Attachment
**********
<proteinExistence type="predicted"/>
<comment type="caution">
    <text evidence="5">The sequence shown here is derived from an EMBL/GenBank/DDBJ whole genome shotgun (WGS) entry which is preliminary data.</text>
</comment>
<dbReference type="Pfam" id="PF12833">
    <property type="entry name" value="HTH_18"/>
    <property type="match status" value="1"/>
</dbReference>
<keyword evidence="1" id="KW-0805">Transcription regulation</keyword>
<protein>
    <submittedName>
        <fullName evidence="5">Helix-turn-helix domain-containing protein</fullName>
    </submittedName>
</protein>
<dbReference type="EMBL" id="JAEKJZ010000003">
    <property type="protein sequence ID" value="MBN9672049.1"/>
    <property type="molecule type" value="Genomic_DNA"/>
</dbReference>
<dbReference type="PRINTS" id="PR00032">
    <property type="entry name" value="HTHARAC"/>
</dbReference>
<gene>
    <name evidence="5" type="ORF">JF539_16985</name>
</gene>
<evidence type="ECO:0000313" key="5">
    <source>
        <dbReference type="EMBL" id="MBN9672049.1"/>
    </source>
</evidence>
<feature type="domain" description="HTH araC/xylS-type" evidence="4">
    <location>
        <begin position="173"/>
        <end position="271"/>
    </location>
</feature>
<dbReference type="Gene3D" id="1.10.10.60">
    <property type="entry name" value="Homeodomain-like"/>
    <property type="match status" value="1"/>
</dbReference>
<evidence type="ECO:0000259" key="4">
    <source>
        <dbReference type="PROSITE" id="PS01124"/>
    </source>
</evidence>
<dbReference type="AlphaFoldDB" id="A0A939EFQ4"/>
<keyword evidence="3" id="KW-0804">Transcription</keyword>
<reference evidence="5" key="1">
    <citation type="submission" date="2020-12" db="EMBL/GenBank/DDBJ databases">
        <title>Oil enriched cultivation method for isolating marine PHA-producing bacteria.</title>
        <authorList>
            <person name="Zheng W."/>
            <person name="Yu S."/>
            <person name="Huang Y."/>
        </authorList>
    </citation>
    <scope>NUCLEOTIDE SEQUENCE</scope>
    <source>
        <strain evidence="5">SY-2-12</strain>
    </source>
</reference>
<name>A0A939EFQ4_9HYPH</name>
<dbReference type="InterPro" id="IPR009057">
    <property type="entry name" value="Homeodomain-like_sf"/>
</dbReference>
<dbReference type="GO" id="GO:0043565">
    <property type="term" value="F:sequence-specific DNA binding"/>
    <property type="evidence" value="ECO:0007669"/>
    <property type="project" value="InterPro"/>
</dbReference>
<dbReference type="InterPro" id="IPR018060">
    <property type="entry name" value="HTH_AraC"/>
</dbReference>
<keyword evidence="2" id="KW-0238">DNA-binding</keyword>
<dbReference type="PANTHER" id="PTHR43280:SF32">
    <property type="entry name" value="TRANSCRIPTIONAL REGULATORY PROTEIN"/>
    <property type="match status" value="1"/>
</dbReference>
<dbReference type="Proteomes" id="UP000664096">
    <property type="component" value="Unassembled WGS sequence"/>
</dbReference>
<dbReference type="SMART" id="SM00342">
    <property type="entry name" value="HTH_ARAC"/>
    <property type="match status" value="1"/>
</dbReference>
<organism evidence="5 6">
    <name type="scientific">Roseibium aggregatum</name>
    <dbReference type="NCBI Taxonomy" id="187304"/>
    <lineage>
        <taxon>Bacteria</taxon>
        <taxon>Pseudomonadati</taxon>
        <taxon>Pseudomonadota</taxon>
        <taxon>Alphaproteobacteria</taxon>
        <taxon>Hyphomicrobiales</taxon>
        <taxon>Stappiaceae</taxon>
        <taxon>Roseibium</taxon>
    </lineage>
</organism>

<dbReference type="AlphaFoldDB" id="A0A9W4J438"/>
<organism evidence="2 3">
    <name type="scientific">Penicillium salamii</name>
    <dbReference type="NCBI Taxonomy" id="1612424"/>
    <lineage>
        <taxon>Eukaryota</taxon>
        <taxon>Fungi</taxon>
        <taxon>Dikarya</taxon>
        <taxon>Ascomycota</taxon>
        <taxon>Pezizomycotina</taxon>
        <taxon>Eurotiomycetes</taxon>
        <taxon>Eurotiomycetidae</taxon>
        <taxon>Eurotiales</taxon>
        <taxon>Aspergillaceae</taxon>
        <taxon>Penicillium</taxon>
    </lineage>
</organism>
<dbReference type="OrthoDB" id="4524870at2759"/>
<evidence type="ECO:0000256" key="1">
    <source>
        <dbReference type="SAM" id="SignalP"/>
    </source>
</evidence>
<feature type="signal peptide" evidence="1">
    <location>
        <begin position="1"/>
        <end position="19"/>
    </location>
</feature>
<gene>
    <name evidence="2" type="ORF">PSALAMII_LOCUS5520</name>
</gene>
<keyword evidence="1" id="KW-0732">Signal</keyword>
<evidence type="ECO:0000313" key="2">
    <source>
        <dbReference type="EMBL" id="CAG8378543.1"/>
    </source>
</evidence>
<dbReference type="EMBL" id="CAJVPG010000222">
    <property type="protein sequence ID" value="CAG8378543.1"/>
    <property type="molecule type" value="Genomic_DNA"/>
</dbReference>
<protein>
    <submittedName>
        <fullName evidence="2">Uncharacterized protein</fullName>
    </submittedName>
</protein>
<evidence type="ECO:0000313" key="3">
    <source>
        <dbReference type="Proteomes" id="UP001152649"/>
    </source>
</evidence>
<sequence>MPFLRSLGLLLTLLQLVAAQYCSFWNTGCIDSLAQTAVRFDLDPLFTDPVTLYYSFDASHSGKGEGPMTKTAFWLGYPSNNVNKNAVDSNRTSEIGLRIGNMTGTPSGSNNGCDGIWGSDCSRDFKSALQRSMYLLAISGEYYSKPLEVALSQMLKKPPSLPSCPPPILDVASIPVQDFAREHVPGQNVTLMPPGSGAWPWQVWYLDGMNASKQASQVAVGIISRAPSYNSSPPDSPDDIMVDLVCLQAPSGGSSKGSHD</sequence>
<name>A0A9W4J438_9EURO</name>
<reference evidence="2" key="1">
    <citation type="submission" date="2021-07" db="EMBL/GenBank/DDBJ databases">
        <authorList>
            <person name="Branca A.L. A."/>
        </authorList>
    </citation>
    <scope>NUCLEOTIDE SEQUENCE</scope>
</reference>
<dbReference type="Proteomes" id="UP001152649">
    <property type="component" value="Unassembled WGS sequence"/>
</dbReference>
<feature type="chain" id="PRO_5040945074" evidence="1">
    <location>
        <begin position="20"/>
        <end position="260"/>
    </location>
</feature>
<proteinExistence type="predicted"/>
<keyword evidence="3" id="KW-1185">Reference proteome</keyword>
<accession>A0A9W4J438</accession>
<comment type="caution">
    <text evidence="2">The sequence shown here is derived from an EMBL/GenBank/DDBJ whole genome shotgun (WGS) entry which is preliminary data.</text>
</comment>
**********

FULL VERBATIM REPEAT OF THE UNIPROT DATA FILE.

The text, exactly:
<proteinExistence type="predicted"/>
<comment type="caution">
    <text evidence="5">The sequence shown here is derived from an EMBL/GenBank/DDBJ whole genome shotgun (WGS) entry which is preliminary data.</text>
</comment>
<dbReference type="Pfam" id="PF12833">
    <property type="entry name" value="HTH_18"/>
    <property type="match status" value="1"/>
</dbReference>
<keyword evidence="1" id="KW-0805">Transcription regulation</keyword>
<protein>
    <submittedName>
        <fullName evidence="5">Helix-turn-helix domain-containing protein</fullName>
    </submittedName>
</protein>
<dbReference type="EMBL" id="JAEKJZ010000003">
    <property type="protein sequence ID" value="MBN9672049.1"/>
    <property type="molecule type" value="Genomic_DNA"/>
</dbReference>
<dbReference type="PRINTS" id="PR00032">
    <property type="entry name" value="HTHARAC"/>
</dbReference>
<gene>
    <name evidence="5" type="ORF">JF539_16985</name>
</gene>
<evidence type="ECO:0000313" key="5">
    <source>
        <dbReference type="EMBL" id="MBN9672049.1"/>
    </source>
</evidence>
<feature type="domain" description="HTH araC/xylS-type" evidence="4">
    <location>
        <begin position="173"/>
        <end position="271"/>
    </location>
</feature>
<dbReference type="Gene3D" id="1.10.10.60">
    <property type="entry name" value="Homeodomain-like"/>
    <property type="match status" value="1"/>
</dbReference>
<evidence type="ECO:0000259" key="4">
    <source>
        <dbReference type="PROSITE" id="PS01124"/>
    </source>
</evidence>
<dbReference type="AlphaFoldDB" id="A0A939EFQ4"/>
<keyword evidence="3" id="KW-0804">Transcription</keyword>
<reference evidence="5" key="1">
    <citation type="submission" date="2020-12" db="EMBL/GenBank/DDBJ databases">
        <title>Oil enriched cultivation method for isolating marine PHA-producing bacteria.</title>
        <authorList>
            <person name="Zheng W."/>
            <person name="Yu S."/>
            <person name="Huang Y."/>
        </authorList>
    </citation>
    <scope>NUCLEOTIDE SEQUENCE</scope>
    <source>
        <strain evidence="5">SY-2-12</strain>
    </source>
</reference>
<name>A0A939EFQ4_9HYPH</name>
<dbReference type="InterPro" id="IPR009057">
    <property type="entry name" value="Homeodomain-like_sf"/>
</dbReference>
<dbReference type="GO" id="GO:0043565">
    <property type="term" value="F:sequence-specific DNA binding"/>
    <property type="evidence" value="ECO:0007669"/>
    <property type="project" value="InterPro"/>
</dbReference>
<dbReference type="InterPro" id="IPR018060">
    <property type="entry name" value="HTH_AraC"/>
</dbReference>
<keyword evidence="2" id="KW-0238">DNA-binding</keyword>
<dbReference type="PANTHER" id="PTHR43280:SF32">
    <property type="entry name" value="TRANSCRIPTIONAL REGULATORY PROTEIN"/>
    <property type="match status" value="1"/>
</dbReference>
<dbReference type="Proteomes" id="UP000664096">
    <property type="component" value="Unassembled WGS sequence"/>
</dbReference>
<dbReference type="SMART" id="SM00342">
    <property type="entry name" value="HTH_ARAC"/>
    <property type="match status" value="1"/>
</dbReference>
<organism evidence="5 6">
    <name type="scientific">Roseibium aggregatum</name>
    <dbReference type="NCBI Taxonomy" id="187304"/>
    <lineage>
        <taxon>Bacteria</taxon>
        <taxon>Pseudomonadati</taxon>
        <taxon>Pseudomonadota</taxon>
        <taxon>Alphaproteobacteria</taxon>
        <taxon>Hyphomicrobiales</taxon>
        <taxon>Stappiaceae</taxon>
        <taxon>Roseibium</taxon>
    </lineage>
</organism>

<dbReference type="AlphaFoldDB" id="A0A9W4J438"/>
<organism evidence="2 3">
    <name type="scientific">Penicillium salamii</name>
    <dbReference type="NCBI Taxonomy" id="1612424"/>
    <lineage>
        <taxon>Eukaryota</taxon>
        <taxon>Fungi</taxon>
        <taxon>Dikarya</taxon>
        <taxon>Ascomycota</taxon>
        <taxon>Pezizomycotina</taxon>
        <taxon>Eurotiomycetes</taxon>
        <taxon>Eurotiomycetidae</taxon>
        <taxon>Eurotiales</taxon>
        <taxon>Aspergillaceae</taxon>
        <taxon>Penicillium</taxon>
    </lineage>
</organism>
<dbReference type="OrthoDB" id="4524870at2759"/>
<evidence type="ECO:0000256" key="1">
    <source>
        <dbReference type="SAM" id="SignalP"/>
    </source>
</evidence>
<feature type="signal peptide" evidence="1">
    <location>
        <begin position="1"/>
        <end position="19"/>
    </location>
</feature>
<gene>
    <name evidence="2" type="ORF">PSALAMII_LOCUS5520</name>
</gene>
<keyword evidence="1" id="KW-0732">Signal</keyword>
<evidence type="ECO:0000313" key="2">
    <source>
        <dbReference type="EMBL" id="CAG8378543.1"/>
    </source>
</evidence>
<dbReference type="EMBL" id="CAJVPG010000222">
    <property type="protein sequence ID" value="CAG8378543.1"/>
    <property type="molecule type" value="Genomic_DNA"/>
</dbReference>
<protein>
    <submittedName>
        <fullName evidence="2">Uncharacterized protein</fullName>
    </submittedName>
</protein>
<evidence type="ECO:0000313" key="3">
    <source>
        <dbReference type="Proteomes" id="UP001152649"/>
    </source>
</evidence>
<sequence>MPFLRSLGLLLTLLQLVAAQYCSFWNTGCIDSLAQTAVRFDLDPLFTDPVTLYYSFDASHSGKGEGPMTKTAFWLGYPSNNVNKNAVDSNRTSEIGLRIGNMTGTPSGSNNGCDGIWGSDCSRDFKSALQRSMYLLAISGEYYSKPLEVALSQMLKKPPSLPSCPPPILDVASIPVQDFAREHVPGQNVTLMPPGSGAWPWQVWYLDGMNASKQASQVAVGIISRAPSYNSSPPDSPDDIMVDLVCLQAPSGGSSKGSHD</sequence>
<name>A0A9W4J438_9EURO</name>
<reference evidence="2" key="1">
    <citation type="submission" date="2021-07" db="EMBL/GenBank/DDBJ databases">
        <authorList>
            <person name="Branca A.L. A."/>
        </authorList>
    </citation>
    <scope>NUCLEOTIDE SEQUENCE</scope>
</reference>
<dbReference type="Proteomes" id="UP001152649">
    <property type="component" value="Unassembled WGS sequence"/>
</dbReference>
<feature type="chain" id="PRO_5040945074" evidence="1">
    <location>
        <begin position="20"/>
        <end position="260"/>
    </location>
</feature>
<proteinExistence type="predicted"/>
<keyword evidence="3" id="KW-1185">Reference proteome</keyword>
<accession>A0A9W4J438</accession>
<comment type="caution">
    <text evidence="2">The sequence shown here is derived from an EMBL/GenBank/DDBJ whole genome shotgun (WGS) entry which is preliminary data.</text>
</comment>